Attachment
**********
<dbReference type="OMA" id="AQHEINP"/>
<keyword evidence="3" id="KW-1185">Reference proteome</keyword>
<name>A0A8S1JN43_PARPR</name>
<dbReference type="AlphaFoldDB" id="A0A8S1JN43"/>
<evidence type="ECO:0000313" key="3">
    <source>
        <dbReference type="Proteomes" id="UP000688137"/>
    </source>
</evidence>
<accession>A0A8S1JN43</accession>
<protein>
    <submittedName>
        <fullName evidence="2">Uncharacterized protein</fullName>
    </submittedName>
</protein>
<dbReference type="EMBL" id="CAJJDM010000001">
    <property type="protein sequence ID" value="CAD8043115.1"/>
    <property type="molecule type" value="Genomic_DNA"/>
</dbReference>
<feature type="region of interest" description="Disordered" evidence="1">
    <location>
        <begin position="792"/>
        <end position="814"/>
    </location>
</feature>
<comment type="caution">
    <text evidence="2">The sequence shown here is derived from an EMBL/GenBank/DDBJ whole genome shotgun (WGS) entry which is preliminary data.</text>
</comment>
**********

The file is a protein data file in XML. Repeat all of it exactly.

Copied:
<dbReference type="OMA" id="AQHEINP"/>
<keyword evidence="3" id="KW-1185">Reference proteome</keyword>
<name>A0A8S1JN43_PARPR</name>
<dbReference type="AlphaFoldDB" id="A0A8S1JN43"/>
<evidence type="ECO:0000313" key="3">
    <source>
        <dbReference type="Proteomes" id="UP000688137"/>
    </source>
</evidence>
<accession>A0A8S1JN43</accession>
<protein>
    <submittedName>
        <fullName evidence="2">Uncharacterized protein</fullName>
    </submittedName>
</protein>
<dbReference type="EMBL" id="CAJJDM010000001">
    <property type="protein sequence ID" value="CAD8043115.1"/>
    <property type="molecule type" value="Genomic_DNA"/>
</dbReference>
<feature type="region of interest" description="Disordered" evidence="1">
    <location>
        <begin position="792"/>
        <end position="814"/>
    </location>
</feature>
<comment type="caution">
    <text evidence="2">The sequence shown here is derived from an EMBL/GenBank/DDBJ whole genome shotgun (WGS) entry which is preliminary data.</text>
</comment>